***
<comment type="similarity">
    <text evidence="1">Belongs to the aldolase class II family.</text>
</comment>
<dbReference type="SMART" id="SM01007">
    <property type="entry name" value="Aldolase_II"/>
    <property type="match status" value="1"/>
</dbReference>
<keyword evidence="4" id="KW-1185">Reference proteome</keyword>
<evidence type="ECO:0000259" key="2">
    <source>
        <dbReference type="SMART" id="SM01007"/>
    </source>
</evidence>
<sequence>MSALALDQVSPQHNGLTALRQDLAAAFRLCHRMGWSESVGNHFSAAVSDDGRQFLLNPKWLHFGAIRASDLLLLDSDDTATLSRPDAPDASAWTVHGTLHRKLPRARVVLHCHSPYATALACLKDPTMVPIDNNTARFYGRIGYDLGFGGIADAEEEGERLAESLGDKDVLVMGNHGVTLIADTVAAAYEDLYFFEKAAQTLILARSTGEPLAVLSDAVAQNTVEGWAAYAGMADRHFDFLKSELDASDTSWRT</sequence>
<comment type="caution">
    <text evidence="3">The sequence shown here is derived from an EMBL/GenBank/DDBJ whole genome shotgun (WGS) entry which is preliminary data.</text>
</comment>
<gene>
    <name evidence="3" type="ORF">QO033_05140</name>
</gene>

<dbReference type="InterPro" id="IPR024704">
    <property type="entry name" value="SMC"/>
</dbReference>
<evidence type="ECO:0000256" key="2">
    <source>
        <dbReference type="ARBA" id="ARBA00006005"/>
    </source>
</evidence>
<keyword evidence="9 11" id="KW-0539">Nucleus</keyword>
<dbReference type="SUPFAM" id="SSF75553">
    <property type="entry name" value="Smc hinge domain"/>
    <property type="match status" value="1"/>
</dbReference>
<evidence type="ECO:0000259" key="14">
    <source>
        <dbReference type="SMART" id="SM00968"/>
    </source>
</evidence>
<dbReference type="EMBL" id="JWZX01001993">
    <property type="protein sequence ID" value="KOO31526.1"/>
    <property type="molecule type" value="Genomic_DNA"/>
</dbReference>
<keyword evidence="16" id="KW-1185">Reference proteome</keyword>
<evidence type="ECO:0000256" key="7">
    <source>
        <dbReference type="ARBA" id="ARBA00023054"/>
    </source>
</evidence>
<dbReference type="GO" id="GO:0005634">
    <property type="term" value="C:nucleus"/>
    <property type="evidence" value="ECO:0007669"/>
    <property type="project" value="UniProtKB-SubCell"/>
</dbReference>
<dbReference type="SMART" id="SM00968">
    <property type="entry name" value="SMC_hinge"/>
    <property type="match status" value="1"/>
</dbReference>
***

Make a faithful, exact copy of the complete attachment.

<comment type="similarity">
    <text evidence="1">Belongs to the aldolase class II family.</text>
</comment>
<dbReference type="SMART" id="SM01007">
    <property type="entry name" value="Aldolase_II"/>
    <property type="match status" value="1"/>
</dbReference>
<keyword evidence="4" id="KW-1185">Reference proteome</keyword>
<evidence type="ECO:0000259" key="2">
    <source>
        <dbReference type="SMART" id="SM01007"/>
    </source>
</evidence>
<sequence>MSALALDQVSPQHNGLTALRQDLAAAFRLCHRMGWSESVGNHFSAAVSDDGRQFLLNPKWLHFGAIRASDLLLLDSDDTATLSRPDAPDASAWTVHGTLHRKLPRARVVLHCHSPYATALACLKDPTMVPIDNNTARFYGRIGYDLGFGGIADAEEEGERLAESLGDKDVLVMGNHGVTLIADTVAAAYEDLYFFEKAAQTLILARSTGEPLAVLSDAVAQNTVEGWAAYAGMADRHFDFLKSELDASDTSWRT</sequence>
<comment type="caution">
    <text evidence="3">The sequence shown here is derived from an EMBL/GenBank/DDBJ whole genome shotgun (WGS) entry which is preliminary data.</text>
</comment>
<gene>
    <name evidence="3" type="ORF">QO033_05140</name>
</gene>

<dbReference type="InterPro" id="IPR024704">
    <property type="entry name" value="SMC"/>
</dbReference>
<evidence type="ECO:0000256" key="2">
    <source>
        <dbReference type="ARBA" id="ARBA00006005"/>
    </source>
</evidence>
<keyword evidence="9 11" id="KW-0539">Nucleus</keyword>
<dbReference type="SUPFAM" id="SSF75553">
    <property type="entry name" value="Smc hinge domain"/>
    <property type="match status" value="1"/>
</dbReference>
<evidence type="ECO:0000259" key="14">
    <source>
        <dbReference type="SMART" id="SM00968"/>
    </source>
</evidence>
<dbReference type="EMBL" id="JWZX01001993">
    <property type="protein sequence ID" value="KOO31526.1"/>
    <property type="molecule type" value="Genomic_DNA"/>
</dbReference>
<keyword evidence="16" id="KW-1185">Reference proteome</keyword>
<evidence type="ECO:0000256" key="7">
    <source>
        <dbReference type="ARBA" id="ARBA00023054"/>
    </source>
</evidence>
<dbReference type="GO" id="GO:0005634">
    <property type="term" value="C:nucleus"/>
    <property type="evidence" value="ECO:0007669"/>
    <property type="project" value="UniProtKB-SubCell"/>
</dbReference>
<dbReference type="SMART" id="SM00968">
    <property type="entry name" value="SMC_hinge"/>
    <property type="match status" value="1"/>
</dbReference>